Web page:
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Self love has often been seen as a moral flaw, akin to vanity and selfishness.[1]

In 1956, however, psychologist and social philosopher Erich Fromm proposed that loving oneself is different from being arrogant, conceited or egocentric, meaning instead caring about oneself, and taking responsibility for oneself.

Traditional views

Cicero considered those who were sui amantes sine rivali (lovers of themselves without rivals) were doomed in the end to failure – a theme taken up by Francis Bacon in his condemnation of extreme self-lovers who would burn down their own home only to roast themselves an egg.[2]

Augustine however - with his theology of evil as a mere distortion of the good - considered that the sin of pride was only a perversion of a normal, more modest degree of self-love.[3]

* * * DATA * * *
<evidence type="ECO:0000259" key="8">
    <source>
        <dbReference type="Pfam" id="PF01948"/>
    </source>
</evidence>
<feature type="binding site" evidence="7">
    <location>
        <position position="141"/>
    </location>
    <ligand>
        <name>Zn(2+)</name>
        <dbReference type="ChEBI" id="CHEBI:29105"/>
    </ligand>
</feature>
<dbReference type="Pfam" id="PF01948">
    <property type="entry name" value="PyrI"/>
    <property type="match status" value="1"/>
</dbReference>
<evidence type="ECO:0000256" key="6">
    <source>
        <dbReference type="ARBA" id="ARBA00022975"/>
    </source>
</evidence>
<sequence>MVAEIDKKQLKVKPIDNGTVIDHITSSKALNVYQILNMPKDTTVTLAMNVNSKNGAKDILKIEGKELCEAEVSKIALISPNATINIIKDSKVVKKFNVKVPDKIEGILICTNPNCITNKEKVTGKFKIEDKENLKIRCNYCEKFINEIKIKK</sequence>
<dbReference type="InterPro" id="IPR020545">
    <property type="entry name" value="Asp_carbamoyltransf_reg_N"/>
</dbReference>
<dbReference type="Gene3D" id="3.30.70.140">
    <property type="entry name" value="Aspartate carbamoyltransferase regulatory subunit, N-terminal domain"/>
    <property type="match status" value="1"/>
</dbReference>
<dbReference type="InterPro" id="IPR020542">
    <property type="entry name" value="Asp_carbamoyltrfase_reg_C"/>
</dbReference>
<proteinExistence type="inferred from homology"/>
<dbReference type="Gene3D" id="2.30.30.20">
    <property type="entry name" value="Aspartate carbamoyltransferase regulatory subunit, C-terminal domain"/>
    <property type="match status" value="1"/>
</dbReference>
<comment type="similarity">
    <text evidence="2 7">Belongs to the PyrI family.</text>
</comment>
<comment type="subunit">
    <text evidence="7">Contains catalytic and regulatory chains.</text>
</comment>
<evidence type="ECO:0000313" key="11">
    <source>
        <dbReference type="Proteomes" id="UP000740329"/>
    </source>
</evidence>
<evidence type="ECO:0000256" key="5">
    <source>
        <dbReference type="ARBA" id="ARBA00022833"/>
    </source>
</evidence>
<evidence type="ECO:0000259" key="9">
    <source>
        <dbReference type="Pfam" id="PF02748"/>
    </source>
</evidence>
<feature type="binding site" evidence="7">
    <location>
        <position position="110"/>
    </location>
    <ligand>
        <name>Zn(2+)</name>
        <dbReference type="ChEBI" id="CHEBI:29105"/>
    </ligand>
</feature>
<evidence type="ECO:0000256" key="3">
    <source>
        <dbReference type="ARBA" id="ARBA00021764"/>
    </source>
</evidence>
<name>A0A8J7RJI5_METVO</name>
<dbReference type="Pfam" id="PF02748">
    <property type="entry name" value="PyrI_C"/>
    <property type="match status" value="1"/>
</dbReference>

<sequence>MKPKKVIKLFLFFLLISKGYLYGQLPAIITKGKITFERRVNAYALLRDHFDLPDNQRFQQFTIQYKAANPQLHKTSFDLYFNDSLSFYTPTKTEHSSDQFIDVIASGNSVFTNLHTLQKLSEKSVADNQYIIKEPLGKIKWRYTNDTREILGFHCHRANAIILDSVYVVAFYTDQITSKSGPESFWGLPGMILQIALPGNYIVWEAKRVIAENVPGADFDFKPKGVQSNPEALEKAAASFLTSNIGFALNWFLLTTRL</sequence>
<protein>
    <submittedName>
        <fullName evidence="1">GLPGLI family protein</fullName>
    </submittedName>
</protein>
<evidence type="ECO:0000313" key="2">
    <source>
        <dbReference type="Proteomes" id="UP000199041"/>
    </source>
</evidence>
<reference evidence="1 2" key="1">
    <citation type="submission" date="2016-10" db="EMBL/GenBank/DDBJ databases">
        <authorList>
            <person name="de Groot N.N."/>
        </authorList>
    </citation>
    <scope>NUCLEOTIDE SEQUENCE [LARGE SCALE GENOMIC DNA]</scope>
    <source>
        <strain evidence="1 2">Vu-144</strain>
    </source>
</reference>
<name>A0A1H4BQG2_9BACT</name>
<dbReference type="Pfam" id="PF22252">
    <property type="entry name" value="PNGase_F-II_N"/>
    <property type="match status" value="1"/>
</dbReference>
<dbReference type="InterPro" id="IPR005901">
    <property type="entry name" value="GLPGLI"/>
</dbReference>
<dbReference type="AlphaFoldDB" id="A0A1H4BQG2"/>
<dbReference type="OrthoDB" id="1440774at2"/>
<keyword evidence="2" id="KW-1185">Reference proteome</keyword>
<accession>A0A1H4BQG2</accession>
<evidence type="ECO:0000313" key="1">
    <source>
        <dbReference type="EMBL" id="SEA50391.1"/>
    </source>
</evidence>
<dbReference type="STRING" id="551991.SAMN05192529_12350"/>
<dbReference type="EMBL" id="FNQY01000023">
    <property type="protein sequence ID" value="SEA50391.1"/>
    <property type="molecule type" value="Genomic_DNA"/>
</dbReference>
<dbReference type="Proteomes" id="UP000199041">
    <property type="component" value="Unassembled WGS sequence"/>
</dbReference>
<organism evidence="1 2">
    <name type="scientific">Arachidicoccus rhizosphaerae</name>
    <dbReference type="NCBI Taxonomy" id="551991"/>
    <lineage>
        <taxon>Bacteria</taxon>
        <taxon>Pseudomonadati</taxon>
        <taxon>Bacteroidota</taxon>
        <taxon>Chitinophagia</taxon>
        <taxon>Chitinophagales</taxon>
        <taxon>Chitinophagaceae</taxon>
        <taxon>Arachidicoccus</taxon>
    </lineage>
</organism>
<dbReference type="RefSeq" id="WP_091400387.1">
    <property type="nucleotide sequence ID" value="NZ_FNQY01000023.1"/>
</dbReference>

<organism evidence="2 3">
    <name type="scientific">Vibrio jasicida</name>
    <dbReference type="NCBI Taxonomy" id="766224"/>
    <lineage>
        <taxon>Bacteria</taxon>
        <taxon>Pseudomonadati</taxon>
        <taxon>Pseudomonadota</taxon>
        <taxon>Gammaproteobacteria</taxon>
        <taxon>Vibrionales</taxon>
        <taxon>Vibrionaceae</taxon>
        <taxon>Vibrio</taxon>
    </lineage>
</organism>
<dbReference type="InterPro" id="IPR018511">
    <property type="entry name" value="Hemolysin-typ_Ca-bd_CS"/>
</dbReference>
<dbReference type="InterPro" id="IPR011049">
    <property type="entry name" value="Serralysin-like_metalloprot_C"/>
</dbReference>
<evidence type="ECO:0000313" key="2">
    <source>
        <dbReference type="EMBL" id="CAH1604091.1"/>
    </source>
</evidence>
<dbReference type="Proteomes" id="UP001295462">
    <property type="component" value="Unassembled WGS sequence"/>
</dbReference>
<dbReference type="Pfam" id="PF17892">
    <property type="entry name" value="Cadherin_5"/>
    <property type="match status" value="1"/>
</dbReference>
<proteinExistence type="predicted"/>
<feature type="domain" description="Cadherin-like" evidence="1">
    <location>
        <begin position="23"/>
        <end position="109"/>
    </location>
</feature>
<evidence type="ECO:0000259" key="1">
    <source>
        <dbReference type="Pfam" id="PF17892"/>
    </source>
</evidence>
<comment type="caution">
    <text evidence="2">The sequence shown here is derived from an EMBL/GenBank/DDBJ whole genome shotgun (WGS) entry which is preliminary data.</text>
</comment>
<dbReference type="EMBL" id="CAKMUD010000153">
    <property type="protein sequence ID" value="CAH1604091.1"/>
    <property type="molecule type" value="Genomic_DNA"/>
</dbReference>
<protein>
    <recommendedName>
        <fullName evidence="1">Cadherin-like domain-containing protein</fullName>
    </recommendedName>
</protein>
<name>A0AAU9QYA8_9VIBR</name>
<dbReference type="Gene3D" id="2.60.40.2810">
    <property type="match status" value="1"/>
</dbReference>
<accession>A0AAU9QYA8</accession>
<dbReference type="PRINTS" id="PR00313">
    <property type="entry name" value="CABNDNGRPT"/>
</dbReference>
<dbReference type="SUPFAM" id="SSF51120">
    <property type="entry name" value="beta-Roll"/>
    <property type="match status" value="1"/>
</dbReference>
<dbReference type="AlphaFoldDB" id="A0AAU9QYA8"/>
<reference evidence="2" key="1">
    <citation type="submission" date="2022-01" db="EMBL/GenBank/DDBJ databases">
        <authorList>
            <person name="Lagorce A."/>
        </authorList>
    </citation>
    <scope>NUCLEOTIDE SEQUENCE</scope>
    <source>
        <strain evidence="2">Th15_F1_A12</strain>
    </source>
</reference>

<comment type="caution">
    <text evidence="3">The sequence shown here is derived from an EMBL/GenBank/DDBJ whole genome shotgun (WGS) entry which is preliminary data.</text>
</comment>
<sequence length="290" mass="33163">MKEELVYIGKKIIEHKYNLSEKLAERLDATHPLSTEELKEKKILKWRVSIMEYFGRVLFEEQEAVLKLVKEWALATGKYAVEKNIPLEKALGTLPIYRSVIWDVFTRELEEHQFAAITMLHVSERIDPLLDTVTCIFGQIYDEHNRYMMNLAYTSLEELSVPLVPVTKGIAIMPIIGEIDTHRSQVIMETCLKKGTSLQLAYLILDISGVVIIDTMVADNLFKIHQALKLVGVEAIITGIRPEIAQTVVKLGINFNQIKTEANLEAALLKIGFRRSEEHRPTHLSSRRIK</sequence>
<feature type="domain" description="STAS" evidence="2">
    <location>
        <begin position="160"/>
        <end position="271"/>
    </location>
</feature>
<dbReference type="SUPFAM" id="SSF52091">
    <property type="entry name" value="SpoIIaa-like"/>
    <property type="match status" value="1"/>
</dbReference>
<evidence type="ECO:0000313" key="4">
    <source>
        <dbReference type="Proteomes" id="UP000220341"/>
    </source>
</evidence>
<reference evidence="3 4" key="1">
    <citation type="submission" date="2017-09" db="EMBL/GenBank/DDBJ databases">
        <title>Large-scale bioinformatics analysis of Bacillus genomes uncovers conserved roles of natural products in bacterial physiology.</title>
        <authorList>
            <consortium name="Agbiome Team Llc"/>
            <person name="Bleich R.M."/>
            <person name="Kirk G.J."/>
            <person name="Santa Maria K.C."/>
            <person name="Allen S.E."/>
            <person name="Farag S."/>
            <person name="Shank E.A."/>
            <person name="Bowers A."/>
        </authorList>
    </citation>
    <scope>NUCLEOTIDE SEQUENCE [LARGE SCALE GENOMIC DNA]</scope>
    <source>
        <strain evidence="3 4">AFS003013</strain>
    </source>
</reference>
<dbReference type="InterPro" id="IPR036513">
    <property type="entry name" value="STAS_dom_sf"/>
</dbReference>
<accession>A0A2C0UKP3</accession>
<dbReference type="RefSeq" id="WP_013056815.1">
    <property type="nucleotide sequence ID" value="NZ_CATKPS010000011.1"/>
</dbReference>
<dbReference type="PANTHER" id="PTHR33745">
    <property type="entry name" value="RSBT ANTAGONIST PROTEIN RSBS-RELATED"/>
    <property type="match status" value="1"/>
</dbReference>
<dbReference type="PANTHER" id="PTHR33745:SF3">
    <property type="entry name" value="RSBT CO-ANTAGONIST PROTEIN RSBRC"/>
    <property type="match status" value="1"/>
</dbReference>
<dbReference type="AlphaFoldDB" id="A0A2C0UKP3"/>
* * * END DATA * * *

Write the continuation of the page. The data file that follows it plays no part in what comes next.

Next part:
Twentieth century re-interpretations

Eric Fromm proposed a re-evaluation of self-love in a positive sense, arguing that in order to be able to truly love another person, a person needs first to love oneself, in the way of respecting oneself, and knowing oneself (e.g. being realistic and honest about one's strengths and weaknesses). .[4]

Erik H. Erikson similarly wrote of a post-narcissistic appreciation of the value of the ego;[5] while Carl Rogers saw one result of successful therapy as the regaining of a quiet sense of pleasure in being one's own self.[6]

Literary references

Malvolio is described as “sick of self-love...a distempered appetite” in Twelfth Night (I.v.85-6), lacking self-perspective.[7]

See also


  1. B. Kirkpatrick ed., Roget's Thesaurus (1998) p. 592 and p. 639
  2. Francis Bacon, The Essays (1985) p. 131
  3. D. Sayers, Dante: Purgatory (1971) p. 66-7
  4. The Art of Loving (1956) by Erich Fromm. Harper & Row. ISBN 978-0-06-091594-0.
  5. Erik H. Erikson, Childhood and Society (1964) p. 260
  6. Carl Rogers, On Becoming a Person (1961) p. 87-8
  7. L. Anderson, A Kind of Wild Justice (1987) p. 116-8

es:Amor propio